Going back to our beloved lady of the dark, the blood cult goddess herself, Ishtar, the incorporation of this ancient religious rite as the key motivation for her most loyal and possibly lone modern-day follower, Fuad Ramses (Mal Arnold), is another aspect that makes Blood Feast such a treat. This is a film that could have only come out when it did, because everything spinning around Ishtar has such an early 1960s tiki-lounge aesthetic that is all but a distant thing of the past nowadays in general, much less in horror. All of the comely lasses, cleavage, gold paint, and liberally creative approach to ancient pagan culture and history would not be out of place on any Les Baxter, Arthur Lyman, or Martin Denny album cover. (Well, minus the severed tongues, hearts, scalps, and legs, naturally.) Even Lewis’ other gore films would go on a different path and atmosphere, truly making Blood Feast extra unique.


A woman with her tongue removed in Blood Feast (1963)

A victim is lost for words in Blood Feast (1963)


Speaking of uniqueness, while he rarely gets such credit, Mal Arnold, as Fuad Ramses, should be heralded as one of the more standout slasher movie villains. The strangely mannered way of speaking, the manic but never quite broad body language, the bulging eyes, the fact that he is clearly in his 30s but due to the fake gray streaks he is constantly described as “…an old man…,” and those otherworldly eyebrows all inhabit a killer rarely seen before or since. Both Blood Feast and Mal’s performance have been critically panned for decades, but what do a bunch of stuffy critics know? If one cannot appreciate the simply decadent pleasure of a local business owner, single-handedly running his Exotic Catering shop, which carries Turkish delight and Irish oatmeal if you’re curious, who is also the sole member of a dusty cult that practices “weird religious rites,” then do not attempt to save them for they are lost.

The way that Arnold leans his upper torso over the counter to intone more than ask Mrs. Fremont (Lyn Bolton) if she’s “…ever had…an EGYPTIAN FEAST?” is like a red flag at a dimestore carnival. Creepy but the gumption is delightful! The other characters around Mal are fine, with some ranging from the capable (William Kerwin as the film’s hero, Detective Pete) to the most Natalie Schafer-esque (Bolton) to the technically-bad but winsome (Connie Mason), and then there’s Tony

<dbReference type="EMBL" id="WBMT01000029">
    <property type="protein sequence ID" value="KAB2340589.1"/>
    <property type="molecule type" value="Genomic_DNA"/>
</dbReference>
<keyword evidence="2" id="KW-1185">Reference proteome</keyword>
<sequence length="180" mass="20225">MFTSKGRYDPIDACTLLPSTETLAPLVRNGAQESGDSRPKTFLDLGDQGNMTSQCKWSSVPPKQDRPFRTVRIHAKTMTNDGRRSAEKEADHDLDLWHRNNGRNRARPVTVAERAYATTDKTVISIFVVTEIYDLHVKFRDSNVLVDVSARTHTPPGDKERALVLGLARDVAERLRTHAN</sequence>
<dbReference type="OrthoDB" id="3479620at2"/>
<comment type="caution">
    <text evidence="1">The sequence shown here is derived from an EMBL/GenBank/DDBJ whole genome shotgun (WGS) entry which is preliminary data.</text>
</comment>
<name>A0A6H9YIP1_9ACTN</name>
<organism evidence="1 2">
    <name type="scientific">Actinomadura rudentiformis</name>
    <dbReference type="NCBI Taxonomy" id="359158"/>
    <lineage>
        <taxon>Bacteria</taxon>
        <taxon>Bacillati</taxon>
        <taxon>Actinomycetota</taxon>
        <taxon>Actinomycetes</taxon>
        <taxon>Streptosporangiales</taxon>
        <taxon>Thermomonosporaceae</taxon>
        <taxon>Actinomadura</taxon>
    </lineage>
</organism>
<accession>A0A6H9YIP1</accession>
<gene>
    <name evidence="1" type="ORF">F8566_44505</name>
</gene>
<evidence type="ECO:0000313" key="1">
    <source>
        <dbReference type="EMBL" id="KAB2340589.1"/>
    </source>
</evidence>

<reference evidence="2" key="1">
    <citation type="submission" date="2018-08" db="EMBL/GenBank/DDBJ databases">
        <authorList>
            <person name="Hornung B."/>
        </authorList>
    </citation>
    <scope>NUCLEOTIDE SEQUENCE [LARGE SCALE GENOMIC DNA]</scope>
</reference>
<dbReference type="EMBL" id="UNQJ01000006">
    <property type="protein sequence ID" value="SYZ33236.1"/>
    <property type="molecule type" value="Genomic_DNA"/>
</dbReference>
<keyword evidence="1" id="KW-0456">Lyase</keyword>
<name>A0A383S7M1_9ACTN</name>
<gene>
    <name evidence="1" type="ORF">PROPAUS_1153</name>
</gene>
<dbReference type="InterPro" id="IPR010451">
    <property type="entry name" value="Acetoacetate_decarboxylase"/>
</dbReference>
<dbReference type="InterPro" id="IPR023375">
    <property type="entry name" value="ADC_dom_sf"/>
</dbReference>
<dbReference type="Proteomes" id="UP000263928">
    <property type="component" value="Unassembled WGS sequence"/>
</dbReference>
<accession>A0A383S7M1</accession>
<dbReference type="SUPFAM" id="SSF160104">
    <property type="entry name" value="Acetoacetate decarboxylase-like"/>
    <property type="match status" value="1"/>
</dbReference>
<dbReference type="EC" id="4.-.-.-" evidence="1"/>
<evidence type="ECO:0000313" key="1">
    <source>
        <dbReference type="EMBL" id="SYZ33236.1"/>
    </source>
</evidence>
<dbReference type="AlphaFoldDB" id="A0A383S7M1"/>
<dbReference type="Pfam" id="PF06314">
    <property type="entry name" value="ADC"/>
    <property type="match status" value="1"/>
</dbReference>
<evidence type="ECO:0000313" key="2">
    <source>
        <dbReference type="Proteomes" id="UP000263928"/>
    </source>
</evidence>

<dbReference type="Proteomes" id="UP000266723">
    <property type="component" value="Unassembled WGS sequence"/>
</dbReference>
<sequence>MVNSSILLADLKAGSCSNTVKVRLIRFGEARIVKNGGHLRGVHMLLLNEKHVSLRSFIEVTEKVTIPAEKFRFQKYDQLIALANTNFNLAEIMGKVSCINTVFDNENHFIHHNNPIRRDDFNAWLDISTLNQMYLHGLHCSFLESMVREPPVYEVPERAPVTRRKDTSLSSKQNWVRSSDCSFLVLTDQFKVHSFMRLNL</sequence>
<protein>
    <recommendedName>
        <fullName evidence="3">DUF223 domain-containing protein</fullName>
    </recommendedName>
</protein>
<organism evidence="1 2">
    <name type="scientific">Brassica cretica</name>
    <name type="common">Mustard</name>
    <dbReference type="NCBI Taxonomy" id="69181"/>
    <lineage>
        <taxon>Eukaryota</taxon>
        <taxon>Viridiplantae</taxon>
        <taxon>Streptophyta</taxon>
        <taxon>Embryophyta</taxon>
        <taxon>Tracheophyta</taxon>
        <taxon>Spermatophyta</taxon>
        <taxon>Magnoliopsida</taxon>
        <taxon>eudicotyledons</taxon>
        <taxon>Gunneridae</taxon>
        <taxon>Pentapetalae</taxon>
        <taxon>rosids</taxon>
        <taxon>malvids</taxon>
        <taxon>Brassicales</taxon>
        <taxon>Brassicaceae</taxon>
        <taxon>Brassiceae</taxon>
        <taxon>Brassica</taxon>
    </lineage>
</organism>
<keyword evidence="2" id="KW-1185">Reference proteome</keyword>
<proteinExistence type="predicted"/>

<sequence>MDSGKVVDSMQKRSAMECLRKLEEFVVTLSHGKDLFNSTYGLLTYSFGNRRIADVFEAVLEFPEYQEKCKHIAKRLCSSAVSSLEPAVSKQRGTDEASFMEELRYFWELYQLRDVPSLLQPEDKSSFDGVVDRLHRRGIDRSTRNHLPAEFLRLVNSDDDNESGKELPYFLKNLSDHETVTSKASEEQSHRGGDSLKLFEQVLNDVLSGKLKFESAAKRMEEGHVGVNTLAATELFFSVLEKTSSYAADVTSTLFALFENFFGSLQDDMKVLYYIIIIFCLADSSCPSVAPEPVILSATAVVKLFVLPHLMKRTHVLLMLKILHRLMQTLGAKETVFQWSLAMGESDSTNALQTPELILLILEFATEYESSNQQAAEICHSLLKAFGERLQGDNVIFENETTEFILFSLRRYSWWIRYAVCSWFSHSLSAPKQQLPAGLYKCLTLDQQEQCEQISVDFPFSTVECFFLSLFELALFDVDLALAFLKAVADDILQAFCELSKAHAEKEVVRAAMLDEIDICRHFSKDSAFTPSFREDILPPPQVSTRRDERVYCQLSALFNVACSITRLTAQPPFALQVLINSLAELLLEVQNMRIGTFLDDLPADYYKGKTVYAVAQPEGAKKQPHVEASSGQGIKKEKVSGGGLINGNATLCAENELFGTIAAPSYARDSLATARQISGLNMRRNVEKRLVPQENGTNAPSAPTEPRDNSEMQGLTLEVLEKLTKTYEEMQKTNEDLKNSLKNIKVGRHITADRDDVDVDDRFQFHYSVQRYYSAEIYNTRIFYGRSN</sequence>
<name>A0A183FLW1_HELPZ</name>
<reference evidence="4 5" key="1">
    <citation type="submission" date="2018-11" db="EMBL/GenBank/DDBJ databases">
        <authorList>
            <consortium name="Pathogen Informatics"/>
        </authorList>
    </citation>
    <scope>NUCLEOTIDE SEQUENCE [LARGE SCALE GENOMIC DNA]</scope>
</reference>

(Gene Courtier). Oh, Tony. This mook takes his steady girlfriend to the beach at night for a little make-out session. Despite her protests of being uncomfortable, especially with there being a serial killer on the loose, he all but whines with the capper of, “Prove that you love me.”

Tony is the worst.

This ties to yet another splendid feature of Blood Feast, which is an important lesson of love. The film is telling you that if your partner dismisses you while uttering the phrase, “Prove that you love me,” you’re in immediate danger of being de-brained by a limping independent business owner with Joan Crawford-brows. It does seem a bit extreme, but the core point is rock solid.

Both film and the world at large lost Herschell Gordon Lewis back in 2016 but his filmography, whether you want to call it weird, schlock, psychotronic, cult, trash, bad taste, disgusting, whimsical, low budget, no budget, delightful, or exploitation, it is singularly his and his alone. There is so much blandness and obscene-lack of spirit out there, which is all the more reason to adore Herschell and bask in the vivid prima-color high weirdness of Blood Feast.

Uncle Herschell is truly the greatest

Heather Drain

Heather Drain

Writer and expert

Heather Drain is a US Southern-based writer of film, music, esoteric culture, and prose writer. She has written for numerous publications and websites over the years, including Diabolique, Rue Morgue, Soledad, Dangerous Minds, Video Watchdog, and more.